Under the new plans people will be able to access their medical records from different parts of the health system through different applications, to access test results, medication lists, procedures and care plans.
The strategy, published by NHSX, the government department that sets policies for the use of technology within the NHS, follows delays to the creation of a central database of patient records amid concerns over data sharing and a lack of transparency, with critics saying that only a small proportion of the public were made aware of the plans and the choice to opt out.
Kevin Curran, senior member of The Institute of Electrical and Electronics Engineers (IEEE) and Professor of Cybersecurity at the University of Ulster, says that moving health records online raises concerns. "The move to an online app does seem like a natural progression, however there is a difference between having computerised records within our healthcare IT infrastructure and having those records reside on a public facing server.
"Having records inhouse limits the range and type of access – it's far more difficult for remote hackers" Curran said. "There are techniques that healthcare organisations can use to reduce the risk of future data breaches. One way is to make it ‘opt in’, so patients have the choice to decide whether their medical information is moved to a public facing service so that they can access it.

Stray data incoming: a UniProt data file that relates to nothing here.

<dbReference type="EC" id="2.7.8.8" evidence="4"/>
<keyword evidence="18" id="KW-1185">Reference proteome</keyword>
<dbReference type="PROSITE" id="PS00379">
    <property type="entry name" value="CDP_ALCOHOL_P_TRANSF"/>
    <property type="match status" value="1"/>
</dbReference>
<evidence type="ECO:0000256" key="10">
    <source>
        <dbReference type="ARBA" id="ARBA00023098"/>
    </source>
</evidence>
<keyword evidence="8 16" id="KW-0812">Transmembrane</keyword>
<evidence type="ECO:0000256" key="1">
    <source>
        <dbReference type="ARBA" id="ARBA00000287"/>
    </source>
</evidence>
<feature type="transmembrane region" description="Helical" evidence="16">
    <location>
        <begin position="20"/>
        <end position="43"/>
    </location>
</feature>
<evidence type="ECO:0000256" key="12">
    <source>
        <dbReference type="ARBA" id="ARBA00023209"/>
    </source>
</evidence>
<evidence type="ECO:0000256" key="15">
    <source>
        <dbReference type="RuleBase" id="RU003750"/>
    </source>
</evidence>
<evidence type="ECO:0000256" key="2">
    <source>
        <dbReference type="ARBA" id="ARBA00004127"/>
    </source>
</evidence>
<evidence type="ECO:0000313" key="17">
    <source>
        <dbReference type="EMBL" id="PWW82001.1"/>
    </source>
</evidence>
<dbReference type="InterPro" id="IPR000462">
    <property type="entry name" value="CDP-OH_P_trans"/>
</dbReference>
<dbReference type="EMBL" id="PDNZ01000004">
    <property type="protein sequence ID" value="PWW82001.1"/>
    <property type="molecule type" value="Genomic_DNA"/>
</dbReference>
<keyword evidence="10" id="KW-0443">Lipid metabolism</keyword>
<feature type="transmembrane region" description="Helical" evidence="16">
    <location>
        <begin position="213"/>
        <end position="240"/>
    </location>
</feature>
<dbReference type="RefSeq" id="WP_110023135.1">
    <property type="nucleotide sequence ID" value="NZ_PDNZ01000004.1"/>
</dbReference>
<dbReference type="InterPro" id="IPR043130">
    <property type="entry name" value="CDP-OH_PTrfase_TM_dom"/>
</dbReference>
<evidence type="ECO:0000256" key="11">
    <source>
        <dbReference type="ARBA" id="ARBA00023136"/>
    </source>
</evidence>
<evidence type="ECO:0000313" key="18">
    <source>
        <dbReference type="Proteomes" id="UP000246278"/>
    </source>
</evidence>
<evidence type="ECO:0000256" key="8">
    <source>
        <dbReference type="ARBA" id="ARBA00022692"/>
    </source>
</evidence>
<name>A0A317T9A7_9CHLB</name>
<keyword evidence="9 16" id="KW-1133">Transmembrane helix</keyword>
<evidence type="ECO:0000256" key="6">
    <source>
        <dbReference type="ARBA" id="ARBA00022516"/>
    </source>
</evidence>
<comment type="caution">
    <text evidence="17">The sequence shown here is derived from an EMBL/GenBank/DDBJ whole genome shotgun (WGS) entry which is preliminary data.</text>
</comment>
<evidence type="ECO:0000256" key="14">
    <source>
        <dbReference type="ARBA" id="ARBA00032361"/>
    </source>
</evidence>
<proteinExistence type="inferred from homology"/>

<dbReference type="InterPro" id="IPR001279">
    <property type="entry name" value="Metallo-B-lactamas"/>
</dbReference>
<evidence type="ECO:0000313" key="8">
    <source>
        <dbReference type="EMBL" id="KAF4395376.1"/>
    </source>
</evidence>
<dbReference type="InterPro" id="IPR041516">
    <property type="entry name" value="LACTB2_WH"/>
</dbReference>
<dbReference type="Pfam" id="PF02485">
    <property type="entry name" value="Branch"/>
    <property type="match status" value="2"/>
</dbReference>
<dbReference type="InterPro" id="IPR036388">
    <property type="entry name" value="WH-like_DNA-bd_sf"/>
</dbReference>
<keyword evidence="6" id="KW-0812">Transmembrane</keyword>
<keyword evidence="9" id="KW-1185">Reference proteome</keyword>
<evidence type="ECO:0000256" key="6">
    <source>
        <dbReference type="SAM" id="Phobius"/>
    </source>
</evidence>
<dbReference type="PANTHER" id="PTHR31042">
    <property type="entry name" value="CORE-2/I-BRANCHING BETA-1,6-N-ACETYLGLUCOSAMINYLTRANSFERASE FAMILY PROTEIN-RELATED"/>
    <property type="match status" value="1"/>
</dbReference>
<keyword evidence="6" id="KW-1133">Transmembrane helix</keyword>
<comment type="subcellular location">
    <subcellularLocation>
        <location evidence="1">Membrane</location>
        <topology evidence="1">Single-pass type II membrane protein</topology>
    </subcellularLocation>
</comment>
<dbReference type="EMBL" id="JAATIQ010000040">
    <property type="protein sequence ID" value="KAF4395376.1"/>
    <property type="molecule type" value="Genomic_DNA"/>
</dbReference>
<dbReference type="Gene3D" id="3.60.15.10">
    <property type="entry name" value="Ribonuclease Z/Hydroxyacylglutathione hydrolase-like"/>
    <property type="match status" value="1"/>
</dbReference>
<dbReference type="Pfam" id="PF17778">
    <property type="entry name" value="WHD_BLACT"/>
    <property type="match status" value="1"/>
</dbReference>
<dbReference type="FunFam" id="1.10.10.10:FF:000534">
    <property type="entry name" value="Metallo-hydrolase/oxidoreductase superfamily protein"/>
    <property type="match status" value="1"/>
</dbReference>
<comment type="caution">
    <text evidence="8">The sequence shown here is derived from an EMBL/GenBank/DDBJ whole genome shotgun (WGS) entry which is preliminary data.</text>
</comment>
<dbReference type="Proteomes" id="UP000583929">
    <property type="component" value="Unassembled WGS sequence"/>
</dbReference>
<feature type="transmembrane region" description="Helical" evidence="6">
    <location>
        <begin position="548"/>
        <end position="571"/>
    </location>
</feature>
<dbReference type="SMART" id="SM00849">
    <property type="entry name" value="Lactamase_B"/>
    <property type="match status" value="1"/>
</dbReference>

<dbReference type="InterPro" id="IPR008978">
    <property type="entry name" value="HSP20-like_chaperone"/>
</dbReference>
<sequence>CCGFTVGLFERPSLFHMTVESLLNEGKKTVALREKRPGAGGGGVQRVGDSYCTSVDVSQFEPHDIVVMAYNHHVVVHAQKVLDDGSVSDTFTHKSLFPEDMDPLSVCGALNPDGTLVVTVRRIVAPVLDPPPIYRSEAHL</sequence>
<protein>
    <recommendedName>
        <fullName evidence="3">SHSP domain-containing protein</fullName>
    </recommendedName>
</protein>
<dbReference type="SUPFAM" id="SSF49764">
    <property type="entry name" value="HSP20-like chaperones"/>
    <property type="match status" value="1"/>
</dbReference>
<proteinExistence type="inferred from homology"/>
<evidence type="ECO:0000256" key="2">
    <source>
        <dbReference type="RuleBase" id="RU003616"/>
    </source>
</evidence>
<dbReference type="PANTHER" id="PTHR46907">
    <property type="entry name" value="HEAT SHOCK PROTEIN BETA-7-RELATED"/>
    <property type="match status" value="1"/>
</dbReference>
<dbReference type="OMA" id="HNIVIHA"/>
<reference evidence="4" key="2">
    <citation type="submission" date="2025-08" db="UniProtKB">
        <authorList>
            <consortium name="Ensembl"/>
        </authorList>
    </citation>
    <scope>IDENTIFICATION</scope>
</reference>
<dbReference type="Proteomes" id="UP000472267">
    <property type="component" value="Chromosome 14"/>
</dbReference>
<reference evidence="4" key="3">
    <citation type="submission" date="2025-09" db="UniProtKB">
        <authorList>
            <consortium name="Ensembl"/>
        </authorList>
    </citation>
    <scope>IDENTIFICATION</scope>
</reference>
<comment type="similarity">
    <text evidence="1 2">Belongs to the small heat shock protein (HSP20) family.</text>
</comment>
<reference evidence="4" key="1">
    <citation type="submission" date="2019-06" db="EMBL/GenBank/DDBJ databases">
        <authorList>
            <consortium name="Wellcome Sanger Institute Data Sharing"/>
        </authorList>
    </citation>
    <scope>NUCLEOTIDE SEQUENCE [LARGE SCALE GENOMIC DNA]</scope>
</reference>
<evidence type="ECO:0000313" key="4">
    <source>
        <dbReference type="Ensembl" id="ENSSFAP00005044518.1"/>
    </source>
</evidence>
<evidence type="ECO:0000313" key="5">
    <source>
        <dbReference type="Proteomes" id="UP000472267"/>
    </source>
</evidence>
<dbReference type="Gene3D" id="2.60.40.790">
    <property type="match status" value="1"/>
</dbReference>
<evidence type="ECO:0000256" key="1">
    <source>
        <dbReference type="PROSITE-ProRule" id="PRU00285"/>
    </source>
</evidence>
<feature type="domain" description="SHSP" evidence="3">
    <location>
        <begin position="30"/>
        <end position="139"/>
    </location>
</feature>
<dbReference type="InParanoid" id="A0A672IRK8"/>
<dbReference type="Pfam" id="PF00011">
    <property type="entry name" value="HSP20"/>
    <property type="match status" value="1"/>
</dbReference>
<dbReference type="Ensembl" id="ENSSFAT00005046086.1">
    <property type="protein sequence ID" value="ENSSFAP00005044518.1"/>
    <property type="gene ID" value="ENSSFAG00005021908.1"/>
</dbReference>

"However, those who do not opt in or download the app instead should have their records hosted in a non-public-facing cloud service. This way, if a data breach does occur, those who never used the app, or not wanted to, will not have had their details released."
The new strategy has been welcomed by some, with an emphasis on the need for transparency. Adam Steventon, Director of Data Analytics at the Health Foundation, said: "Health data has played a critical role in the last year – from tracking COVID-19 outbreaks and developing treatments, to getting people booked in for their vaccines. It is critical that the use of data is accelerated if the NHS is to tackle the backlog of care and address the massive health challenges facing the country.
"It is particularly positive that the government has committed to building analytical and data science capability in the NHS and to improving data on social care. To ensure the full potential of data can be realised, the government must ensure transparency on how it will be used and the rights and options people have, as well as engaging with the public and health care professionals to build trust and show people how their data can improve the NHS and save lives."